The X-M1 also offers the Film Simulation Mode popularized in its compact digital cameras to simulate the color and tonal qualities of its acclaimed film brands: PROVIA for a true-to-scene natural look, Velvia for vibrant tonality and saturated colors and ASTIA, for a silky soft look and beautiful skin tones. You can also shoot double exposure and a number of filter effects are also available in still photography.
Advanced photographers can use PASM modes and RAW for full control over exposure and image creation. The in-camera RAW Converter lets you view and edit your results without the need for your PC. Other practical features include built-in Wi-Fi (but no NFC or remote control), One-touch Movie Recording button, a customizable Fn button (doubles as Wi-Fi button in Playback), a Quick Menu button, and Super Intelligent Flash when shooting macro shots in dim lighting. Focus peaking is available when using manual focus. A number of bracketing functions are also available for the advanced photographer: Dynamic Range, Film Simulation, AE, and ISO.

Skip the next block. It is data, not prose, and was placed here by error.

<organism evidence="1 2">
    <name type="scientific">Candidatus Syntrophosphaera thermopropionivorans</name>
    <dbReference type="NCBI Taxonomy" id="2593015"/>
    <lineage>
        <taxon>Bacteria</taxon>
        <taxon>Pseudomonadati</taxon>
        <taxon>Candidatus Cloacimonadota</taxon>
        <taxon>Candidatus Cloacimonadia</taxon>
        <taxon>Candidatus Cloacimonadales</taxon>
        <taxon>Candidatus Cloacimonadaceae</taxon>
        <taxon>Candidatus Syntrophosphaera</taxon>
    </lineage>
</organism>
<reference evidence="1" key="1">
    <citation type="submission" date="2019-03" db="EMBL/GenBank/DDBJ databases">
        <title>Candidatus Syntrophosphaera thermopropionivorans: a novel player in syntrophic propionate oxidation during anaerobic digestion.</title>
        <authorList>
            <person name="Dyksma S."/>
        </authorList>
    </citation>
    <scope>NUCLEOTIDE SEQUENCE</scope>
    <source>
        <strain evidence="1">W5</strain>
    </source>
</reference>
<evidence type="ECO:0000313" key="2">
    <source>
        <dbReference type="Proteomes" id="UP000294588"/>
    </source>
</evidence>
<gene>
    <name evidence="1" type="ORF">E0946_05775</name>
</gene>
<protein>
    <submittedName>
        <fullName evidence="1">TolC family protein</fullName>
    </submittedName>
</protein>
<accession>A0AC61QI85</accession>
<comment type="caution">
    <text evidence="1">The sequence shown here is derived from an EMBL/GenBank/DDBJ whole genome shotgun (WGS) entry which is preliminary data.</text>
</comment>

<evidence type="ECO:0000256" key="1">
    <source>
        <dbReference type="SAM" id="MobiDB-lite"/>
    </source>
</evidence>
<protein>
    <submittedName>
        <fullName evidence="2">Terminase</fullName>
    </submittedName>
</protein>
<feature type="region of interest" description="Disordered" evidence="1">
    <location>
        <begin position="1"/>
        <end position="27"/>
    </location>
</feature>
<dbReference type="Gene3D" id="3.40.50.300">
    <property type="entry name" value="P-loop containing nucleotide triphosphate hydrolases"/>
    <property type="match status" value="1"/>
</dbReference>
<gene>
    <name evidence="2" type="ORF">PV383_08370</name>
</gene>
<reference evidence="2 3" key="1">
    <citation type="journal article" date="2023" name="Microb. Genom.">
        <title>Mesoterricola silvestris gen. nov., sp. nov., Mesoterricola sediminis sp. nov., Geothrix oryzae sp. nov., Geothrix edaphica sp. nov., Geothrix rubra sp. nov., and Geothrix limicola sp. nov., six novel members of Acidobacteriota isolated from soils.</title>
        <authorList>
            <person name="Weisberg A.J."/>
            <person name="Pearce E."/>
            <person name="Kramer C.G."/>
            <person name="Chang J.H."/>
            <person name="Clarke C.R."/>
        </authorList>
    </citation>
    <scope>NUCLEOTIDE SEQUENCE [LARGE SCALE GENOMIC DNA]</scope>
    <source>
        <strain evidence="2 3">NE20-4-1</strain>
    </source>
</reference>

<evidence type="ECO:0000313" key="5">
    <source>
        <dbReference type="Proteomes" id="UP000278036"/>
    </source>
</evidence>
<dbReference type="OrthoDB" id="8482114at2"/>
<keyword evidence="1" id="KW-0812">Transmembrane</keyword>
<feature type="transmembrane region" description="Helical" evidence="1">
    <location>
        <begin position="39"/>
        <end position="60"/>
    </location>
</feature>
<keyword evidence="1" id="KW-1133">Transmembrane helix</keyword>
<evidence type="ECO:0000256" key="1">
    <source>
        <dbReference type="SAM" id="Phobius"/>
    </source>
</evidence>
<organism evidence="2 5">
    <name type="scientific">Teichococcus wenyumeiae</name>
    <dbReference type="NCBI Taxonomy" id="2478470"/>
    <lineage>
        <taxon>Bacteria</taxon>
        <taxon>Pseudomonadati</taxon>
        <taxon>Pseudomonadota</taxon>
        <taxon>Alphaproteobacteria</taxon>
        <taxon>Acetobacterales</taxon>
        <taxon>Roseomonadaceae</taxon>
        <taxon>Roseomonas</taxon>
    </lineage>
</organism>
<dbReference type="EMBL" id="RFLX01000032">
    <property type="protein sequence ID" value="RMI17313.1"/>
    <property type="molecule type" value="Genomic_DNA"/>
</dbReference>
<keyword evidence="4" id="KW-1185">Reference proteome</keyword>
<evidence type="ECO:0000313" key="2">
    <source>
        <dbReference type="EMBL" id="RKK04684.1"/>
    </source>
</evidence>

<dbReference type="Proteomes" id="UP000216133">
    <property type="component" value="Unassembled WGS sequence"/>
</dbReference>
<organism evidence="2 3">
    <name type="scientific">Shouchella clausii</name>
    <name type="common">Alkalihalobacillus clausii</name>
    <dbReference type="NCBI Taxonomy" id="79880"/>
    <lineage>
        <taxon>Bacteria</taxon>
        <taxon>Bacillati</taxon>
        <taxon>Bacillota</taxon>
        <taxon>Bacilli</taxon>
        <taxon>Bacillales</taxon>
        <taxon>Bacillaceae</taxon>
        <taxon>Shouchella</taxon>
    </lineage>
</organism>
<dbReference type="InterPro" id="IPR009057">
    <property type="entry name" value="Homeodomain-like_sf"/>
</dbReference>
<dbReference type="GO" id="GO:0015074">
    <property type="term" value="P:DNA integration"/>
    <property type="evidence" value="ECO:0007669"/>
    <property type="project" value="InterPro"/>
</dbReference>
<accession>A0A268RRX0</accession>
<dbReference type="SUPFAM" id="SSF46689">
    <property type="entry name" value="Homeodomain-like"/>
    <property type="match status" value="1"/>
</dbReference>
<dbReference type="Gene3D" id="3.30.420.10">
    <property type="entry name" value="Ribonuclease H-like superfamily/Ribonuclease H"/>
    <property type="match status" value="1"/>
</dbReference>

The Fujifilm X-M1 is targeted to beginner photographers looking to move up to a mirrorless DSLR. Advanced photographers who are unwilling to compromise with image quality will also find the X-M1 a very alluring proposition. The X-M1 is available in all black, black/silver or brown.